'As I Lay Dying' is the story that chronicles the Bundren family as they traverse the Mississippi countryside to bring the body of their deceased mother Addie to her hometown for burial. Addie's husband Anse (Tim Blake Nelson) and their children, Cash (Jim Parrack), Dari (James Franco), and three of their siblings, leave the farm with her coffin - each affected in a profound and different way. Their road trip to Jefferson, forty miles away, is disrupted by every antagonistic force of nature or man: flooded rivers, injury and accident, and not least of all - each individual character's personal turmoil, which threaten the fabric of the family more than any outside force.
Mediocre version of Faulkner's classic American novel of rural poor
- As I Lay Dying review by PV
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You rated this film: 2
I haven't read the William Faulker novel this film is based on, but suspect it is way superior to this movie.
Some problems with this film: the annoying split-screen - which is very pretentious film-school-student-level and Goddard 1970s (this is what happens when you let an actor direct). Plus the fact I simply do not believe the James Franco character at all (maybe he just cannot act?). The long lingering on a metropolitan American imagining of what it is to be amongst the rural poor in the 1920s/30s - overdone really. And the use of monologues by characters - which clog up and lengthen the film (no film needs commentary from characters to tell us what is happening if it's filmed well).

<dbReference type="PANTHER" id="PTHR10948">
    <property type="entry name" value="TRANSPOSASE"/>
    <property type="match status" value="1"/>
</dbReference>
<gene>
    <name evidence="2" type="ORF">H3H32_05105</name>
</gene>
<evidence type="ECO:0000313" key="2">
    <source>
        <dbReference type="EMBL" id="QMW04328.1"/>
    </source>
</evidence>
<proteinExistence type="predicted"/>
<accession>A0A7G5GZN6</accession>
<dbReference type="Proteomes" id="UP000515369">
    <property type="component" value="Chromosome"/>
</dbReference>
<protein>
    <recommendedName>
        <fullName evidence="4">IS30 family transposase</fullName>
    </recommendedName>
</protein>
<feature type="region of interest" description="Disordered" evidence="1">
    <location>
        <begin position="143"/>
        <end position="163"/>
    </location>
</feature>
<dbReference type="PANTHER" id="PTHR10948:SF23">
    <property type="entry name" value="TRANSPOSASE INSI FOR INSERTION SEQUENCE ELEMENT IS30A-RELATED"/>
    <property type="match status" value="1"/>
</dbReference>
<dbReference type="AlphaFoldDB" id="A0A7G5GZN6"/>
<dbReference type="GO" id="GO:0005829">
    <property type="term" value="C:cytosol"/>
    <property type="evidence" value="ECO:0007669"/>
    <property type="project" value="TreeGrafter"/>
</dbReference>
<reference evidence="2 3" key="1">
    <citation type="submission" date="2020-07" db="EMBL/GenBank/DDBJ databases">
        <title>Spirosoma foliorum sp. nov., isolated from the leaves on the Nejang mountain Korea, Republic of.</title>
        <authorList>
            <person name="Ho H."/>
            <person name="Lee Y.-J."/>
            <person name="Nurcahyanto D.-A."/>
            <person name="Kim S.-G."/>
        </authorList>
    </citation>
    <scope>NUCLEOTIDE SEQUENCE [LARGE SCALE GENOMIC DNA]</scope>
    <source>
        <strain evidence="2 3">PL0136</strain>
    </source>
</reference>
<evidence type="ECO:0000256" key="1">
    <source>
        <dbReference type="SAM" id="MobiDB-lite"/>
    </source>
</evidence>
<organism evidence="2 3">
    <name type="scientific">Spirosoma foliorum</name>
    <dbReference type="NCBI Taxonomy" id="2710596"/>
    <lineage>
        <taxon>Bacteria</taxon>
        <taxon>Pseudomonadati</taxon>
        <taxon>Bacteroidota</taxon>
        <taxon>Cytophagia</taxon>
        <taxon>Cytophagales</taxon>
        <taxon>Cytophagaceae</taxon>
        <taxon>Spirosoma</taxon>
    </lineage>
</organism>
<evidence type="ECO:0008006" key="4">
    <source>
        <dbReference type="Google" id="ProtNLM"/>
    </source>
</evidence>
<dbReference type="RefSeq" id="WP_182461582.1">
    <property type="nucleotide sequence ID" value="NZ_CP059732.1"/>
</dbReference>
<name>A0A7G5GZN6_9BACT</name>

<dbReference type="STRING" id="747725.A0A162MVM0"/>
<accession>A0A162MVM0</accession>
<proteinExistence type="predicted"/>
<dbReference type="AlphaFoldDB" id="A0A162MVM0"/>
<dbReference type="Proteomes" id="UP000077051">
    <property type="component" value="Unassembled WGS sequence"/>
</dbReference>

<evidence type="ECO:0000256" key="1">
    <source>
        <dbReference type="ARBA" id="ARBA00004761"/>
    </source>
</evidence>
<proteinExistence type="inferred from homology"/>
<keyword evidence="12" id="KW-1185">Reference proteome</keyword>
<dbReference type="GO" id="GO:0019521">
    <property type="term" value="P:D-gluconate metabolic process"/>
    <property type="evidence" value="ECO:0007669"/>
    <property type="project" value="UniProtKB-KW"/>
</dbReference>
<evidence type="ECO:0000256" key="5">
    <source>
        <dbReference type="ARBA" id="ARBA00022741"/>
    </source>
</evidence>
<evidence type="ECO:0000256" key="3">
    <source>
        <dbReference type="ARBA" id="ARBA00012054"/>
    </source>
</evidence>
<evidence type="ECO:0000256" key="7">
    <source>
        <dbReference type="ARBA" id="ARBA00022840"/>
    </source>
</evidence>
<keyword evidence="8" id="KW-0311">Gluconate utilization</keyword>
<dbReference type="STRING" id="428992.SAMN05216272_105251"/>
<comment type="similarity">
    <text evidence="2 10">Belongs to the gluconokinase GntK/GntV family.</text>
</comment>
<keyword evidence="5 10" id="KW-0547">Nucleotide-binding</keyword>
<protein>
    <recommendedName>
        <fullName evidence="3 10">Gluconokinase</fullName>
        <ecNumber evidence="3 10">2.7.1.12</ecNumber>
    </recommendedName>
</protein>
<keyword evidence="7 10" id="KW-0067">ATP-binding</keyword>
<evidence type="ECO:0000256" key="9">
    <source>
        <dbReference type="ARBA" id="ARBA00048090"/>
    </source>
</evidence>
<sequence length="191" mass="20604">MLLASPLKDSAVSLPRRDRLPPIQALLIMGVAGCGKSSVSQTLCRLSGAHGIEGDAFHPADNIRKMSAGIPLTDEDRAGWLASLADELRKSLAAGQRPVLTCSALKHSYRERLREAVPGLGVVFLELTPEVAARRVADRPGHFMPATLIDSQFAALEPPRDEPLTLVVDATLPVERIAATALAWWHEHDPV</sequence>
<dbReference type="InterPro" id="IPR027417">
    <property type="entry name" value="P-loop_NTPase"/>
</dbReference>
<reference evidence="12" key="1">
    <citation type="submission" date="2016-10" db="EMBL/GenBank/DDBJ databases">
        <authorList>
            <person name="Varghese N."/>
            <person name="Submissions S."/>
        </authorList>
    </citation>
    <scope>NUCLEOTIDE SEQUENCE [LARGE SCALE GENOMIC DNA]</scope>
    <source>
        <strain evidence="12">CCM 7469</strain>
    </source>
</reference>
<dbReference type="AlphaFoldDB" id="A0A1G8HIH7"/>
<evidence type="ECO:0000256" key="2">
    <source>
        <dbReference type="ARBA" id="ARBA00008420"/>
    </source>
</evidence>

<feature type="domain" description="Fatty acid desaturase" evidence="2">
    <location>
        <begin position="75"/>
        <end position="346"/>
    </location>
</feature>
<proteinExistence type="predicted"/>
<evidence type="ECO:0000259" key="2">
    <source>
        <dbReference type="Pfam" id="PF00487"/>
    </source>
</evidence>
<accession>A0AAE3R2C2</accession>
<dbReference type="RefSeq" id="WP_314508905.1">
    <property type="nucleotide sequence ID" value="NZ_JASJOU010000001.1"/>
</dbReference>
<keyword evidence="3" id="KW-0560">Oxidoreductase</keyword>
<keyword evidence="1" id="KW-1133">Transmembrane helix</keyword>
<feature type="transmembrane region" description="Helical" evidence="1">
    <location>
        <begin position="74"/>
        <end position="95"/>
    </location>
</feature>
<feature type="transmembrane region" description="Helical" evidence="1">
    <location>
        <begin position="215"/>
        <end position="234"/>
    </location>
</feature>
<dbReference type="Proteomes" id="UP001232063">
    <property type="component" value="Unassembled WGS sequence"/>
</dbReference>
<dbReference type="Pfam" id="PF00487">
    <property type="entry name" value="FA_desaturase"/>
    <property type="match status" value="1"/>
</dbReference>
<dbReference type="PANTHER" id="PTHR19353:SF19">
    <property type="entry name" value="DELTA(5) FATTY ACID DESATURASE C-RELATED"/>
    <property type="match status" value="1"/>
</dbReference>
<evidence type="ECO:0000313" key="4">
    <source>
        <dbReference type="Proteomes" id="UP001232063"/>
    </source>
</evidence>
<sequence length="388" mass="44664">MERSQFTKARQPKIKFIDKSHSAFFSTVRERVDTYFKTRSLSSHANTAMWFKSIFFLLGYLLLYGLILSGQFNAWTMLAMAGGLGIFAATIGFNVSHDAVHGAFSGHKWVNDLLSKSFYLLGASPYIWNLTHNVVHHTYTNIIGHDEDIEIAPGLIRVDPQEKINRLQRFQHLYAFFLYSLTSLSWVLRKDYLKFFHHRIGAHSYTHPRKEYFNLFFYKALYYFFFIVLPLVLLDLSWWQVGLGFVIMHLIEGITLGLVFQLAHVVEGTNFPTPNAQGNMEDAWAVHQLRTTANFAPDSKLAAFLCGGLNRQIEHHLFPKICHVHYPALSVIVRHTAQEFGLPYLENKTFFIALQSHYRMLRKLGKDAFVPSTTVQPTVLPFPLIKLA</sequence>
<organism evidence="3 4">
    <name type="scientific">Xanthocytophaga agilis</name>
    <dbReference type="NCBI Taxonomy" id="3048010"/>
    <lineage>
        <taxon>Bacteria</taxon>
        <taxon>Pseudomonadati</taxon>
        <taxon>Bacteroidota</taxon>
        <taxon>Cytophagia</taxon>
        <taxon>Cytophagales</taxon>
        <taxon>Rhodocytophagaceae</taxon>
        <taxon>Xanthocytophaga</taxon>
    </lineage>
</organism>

Still, things to enjoy: the superb performance by the open-mouth rotten-toothed father character with the authentic dialect and accent (thank Faulkner for that). Some spooky sound and music. The atmosphere of the poor south. The 'disaster' scenes of various types.
For those who like wallowing in nostalgic poverty porn misery, this'll be like heaven.
For me, my reaction is 'neh'... it passed a couple of hours when there was nothing on the telly. Ho hum. 2 stars.